COVID-19, the Novel Coronavirus, has now spread to 114 countries, according to the World Health Organization (WHO). As of Wednesday, March 11, the agency reports 118,000 cases and 4,291 deaths. Thousands more are hospitalized.

WHO said it expects to see the number of cases, deaths, and number of affected countries to climb even higher. As a result of the latest developments surrounding the outbreak, WHO has characterized COVID-19 as a pandemic.

Although the agency’s mandate is public health, WHO Director-General Tedros Adhanom said it is working with partners across all sectors to mitigate the social and economic consequences of the pandemic. “This is not just a public health crisis,” he said. “It is a crisis that will touch every sector–so every sector and every individual must be involved in the fight.”

He called on all countries to activate and scale up their emergency response mechanisms.

In the United States, there are currently 938 cases in 38 states and the District of Columbia. There have been 29 deaths, according to the Centers for Disease Control and Prevention (CDC). Several states have declared states of emergencies, colleges and universities have closed, and health care organizations, like RISE, have postponed or cancelled national conferences.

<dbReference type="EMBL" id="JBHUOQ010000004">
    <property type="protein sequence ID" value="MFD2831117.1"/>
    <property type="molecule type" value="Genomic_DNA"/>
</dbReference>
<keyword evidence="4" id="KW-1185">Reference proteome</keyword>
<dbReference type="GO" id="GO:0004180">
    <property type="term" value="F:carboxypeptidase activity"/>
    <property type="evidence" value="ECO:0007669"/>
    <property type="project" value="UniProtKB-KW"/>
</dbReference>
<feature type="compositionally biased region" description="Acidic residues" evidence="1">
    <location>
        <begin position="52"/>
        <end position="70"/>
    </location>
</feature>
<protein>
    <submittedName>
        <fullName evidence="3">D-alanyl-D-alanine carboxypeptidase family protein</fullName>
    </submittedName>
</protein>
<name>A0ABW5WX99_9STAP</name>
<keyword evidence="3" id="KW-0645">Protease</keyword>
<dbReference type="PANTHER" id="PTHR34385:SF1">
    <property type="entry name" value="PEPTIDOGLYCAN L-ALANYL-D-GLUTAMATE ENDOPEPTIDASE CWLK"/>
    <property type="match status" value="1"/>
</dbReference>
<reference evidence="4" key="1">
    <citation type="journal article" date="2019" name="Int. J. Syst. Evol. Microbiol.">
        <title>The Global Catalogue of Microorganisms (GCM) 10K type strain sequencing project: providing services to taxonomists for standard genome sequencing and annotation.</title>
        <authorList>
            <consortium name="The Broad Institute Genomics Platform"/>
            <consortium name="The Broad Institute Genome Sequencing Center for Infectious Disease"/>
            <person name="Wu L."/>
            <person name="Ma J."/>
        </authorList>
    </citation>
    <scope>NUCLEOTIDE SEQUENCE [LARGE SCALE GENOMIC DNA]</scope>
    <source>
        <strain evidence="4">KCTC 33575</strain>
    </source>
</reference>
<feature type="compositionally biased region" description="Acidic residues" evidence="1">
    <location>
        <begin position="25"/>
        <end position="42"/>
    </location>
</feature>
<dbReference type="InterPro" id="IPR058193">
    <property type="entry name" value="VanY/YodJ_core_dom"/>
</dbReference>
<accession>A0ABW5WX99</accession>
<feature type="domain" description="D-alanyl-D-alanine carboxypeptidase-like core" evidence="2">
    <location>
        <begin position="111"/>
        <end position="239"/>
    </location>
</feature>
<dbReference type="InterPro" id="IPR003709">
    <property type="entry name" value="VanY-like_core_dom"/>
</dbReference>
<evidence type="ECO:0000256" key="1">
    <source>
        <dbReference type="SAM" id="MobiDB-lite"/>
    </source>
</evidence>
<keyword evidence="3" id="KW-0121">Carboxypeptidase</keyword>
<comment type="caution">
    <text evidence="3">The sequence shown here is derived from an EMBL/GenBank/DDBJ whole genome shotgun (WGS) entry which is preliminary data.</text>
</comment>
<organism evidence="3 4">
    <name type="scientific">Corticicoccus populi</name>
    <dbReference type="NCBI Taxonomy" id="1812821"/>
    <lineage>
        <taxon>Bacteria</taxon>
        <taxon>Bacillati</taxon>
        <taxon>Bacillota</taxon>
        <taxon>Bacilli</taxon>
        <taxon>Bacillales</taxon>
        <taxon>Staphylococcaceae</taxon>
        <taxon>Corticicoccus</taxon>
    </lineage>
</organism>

Older adults and people with chronic medical conditions like heart disease, diabetes, and lung disease are at higher risk of serious illness and death. As a result, the Centers for Medicare & Medicaid Services (CMS) has issued guidance for Medicare Advantage (MA) and Part D plans to respond to the outbreak.

“Medicare beneficiaries are at the greatest risk of serious illness due to COVID-19 and CMS will continue doing everything in our power to protect them,” said CMS Administrator Seema Verma.

In the memorandum, CMS outlines the flexibilities MA and Part D plans have to waive certain requirements to help prevent the spread of COVID-19. The guidance gives plans the ability to:

  • Waive cost-sharing for COVID-19 tests
  • Waive cost-sharing for COVID-19 treatments in doctor’s offices or emergency rooms and services delivered via telehealth
  • Remove prior authorizations requirements
  • Waive prescription refill limits
  • Relax restrictions on home or mail delivery of prescription drugs
  • Expand access to certain telehealth services

These waivers will break down barriers to beneficiaries accessing care and will allow plans to work with pharmacies and providers to treat patients without burdensome requirements limiting their options during this outbreak.